Since graduating in marine science from Murdoch University in Perth and completing his first volunteer research work for the Department of Parks and Wildlife (DPAW) in Ningaloo, the biologist has continued his fight, being persuasive enough to rally other scientists to the cause and to form unusual cross-disciplinary alliances – all of which have led to significant discoveries and breakthroughs. Bringing together partners and universities from around the world, Brad Norman – who is affiliated to Murdoch University, but without a PhD or a paid academic position – must show inventiveness and tenacity to advance his cause. And although he recently confided that he would eventually like to complete his PhD, which would open the doors to public funding, he does not, however, want to say more about this obviously sensitive subject.

Meanwhile, Norman’s method is working extremely well. In 1995, he discovered that the constellations of white dots on the skin of whale sharks are unique to each individual and that their mapping, therefore, makes it possible to tell them apart. Given responsibility for a mission to assess the impact of Ningaloo’s tourists on his favourite animals, he began to photograph each fish he came across under the water, focusing particularly on the spots just behind the gills, near the pectoral fin. He then collected all these photos together in a database called Ecocean, which is also enriched by images taken by amateur divers, who have joined him in increasing numbers in the adventure. Managed by the US NGO WildMe, it was renamed the Wildbook for Whale Sharks in the late 2000s, but is still led by Brad Norman. To date, more than 13,085 sharks have been identified by some 8,860 citizens from around 60 countries. It is a remarkable success story.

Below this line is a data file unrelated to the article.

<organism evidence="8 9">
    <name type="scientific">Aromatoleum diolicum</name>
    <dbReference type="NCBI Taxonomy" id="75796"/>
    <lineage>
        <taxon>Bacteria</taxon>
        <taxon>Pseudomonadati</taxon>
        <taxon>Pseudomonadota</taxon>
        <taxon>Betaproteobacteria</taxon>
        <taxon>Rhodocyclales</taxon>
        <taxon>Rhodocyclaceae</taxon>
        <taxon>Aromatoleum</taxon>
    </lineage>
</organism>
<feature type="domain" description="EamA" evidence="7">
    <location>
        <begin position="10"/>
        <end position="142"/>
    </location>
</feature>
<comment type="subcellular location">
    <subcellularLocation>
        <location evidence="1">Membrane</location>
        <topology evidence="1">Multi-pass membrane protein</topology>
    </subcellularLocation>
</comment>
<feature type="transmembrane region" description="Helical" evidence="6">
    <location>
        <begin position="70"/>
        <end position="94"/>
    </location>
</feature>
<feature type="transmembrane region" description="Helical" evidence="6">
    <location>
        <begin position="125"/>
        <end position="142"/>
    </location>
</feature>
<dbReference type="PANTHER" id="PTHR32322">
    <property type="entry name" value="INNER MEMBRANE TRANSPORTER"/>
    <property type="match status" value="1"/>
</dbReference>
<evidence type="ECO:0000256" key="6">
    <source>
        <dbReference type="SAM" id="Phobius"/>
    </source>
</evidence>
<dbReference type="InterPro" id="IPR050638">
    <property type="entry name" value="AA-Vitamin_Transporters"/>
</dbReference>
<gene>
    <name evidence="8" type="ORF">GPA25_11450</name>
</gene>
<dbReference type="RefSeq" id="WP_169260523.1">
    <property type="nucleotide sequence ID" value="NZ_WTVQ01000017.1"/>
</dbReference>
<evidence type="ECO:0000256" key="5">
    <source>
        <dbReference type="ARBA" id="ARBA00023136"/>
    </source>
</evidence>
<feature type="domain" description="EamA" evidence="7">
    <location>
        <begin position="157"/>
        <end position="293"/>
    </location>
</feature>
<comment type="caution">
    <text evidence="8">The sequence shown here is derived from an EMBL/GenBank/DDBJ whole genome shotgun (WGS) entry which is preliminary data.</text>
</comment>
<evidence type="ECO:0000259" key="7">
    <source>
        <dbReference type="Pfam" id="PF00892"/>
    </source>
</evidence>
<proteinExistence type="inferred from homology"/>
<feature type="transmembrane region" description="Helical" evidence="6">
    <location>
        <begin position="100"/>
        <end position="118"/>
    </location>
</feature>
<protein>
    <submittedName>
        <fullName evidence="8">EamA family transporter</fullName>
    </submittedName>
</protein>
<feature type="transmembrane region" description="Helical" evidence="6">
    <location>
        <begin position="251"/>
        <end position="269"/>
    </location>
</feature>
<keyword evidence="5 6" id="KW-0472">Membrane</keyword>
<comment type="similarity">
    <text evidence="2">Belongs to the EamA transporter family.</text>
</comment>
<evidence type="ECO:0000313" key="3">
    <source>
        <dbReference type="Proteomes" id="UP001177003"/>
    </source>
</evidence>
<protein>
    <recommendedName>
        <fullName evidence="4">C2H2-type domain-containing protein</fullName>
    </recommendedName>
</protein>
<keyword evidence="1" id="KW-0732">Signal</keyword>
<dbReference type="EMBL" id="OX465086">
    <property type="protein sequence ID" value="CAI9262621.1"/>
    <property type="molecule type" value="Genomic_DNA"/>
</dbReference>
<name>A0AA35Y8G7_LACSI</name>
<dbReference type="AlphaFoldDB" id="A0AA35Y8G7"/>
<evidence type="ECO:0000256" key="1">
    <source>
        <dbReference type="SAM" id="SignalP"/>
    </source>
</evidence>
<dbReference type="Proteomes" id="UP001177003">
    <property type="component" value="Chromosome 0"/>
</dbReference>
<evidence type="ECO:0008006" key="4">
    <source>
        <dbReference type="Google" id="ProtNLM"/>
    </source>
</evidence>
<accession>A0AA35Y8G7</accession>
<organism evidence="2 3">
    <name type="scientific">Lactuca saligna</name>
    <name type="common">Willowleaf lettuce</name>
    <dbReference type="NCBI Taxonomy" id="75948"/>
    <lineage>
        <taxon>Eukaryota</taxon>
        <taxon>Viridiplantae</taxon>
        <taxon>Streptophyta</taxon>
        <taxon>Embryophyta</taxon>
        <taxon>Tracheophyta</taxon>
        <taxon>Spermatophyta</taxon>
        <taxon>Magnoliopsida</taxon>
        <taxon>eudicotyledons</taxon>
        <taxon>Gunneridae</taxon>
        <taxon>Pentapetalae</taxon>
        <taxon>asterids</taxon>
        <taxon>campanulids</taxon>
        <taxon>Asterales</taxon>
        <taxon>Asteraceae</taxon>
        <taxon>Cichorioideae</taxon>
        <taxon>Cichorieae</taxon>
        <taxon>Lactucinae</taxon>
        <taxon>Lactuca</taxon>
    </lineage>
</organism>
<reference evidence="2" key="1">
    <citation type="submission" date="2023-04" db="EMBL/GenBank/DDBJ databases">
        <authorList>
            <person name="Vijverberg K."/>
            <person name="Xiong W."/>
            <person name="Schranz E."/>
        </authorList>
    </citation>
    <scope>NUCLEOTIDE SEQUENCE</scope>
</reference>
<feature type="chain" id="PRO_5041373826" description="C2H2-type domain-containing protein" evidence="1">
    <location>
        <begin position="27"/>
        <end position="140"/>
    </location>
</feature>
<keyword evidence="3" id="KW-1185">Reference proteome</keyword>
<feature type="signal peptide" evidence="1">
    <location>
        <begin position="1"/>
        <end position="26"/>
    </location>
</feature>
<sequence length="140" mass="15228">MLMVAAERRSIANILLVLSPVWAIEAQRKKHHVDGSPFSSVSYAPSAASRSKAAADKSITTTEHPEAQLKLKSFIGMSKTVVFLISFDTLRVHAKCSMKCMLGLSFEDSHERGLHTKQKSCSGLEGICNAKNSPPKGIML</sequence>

NASA to the rescue

But, in 2003, Brad Norman was still completing the identification work himself, which was both laborious and error-prone. That same year, he decided to put Ecocean online. Jason Holmberg, another whale shark lover and a professional computer programmer, came across his research and offered to help him build a high-performance database. The next step, after compiling the images, was to distinguish each whale shark efficiently. The American Jason Holmberg then asked Zaven Arzoumanian – one of his university friends and an astronomer at NASA’s Goddard Space Flight Center in Maryland – for help. All three of them were enthusiastic about the project: if NASA’s computer algorithm could recognise stars, why couldn’t it be used to identify the giants of the seas? When applied to its new subject, the space software worked wonders – a publication in 2005 in the Journal of Applied Ecology attested to a 90% level of accuracy.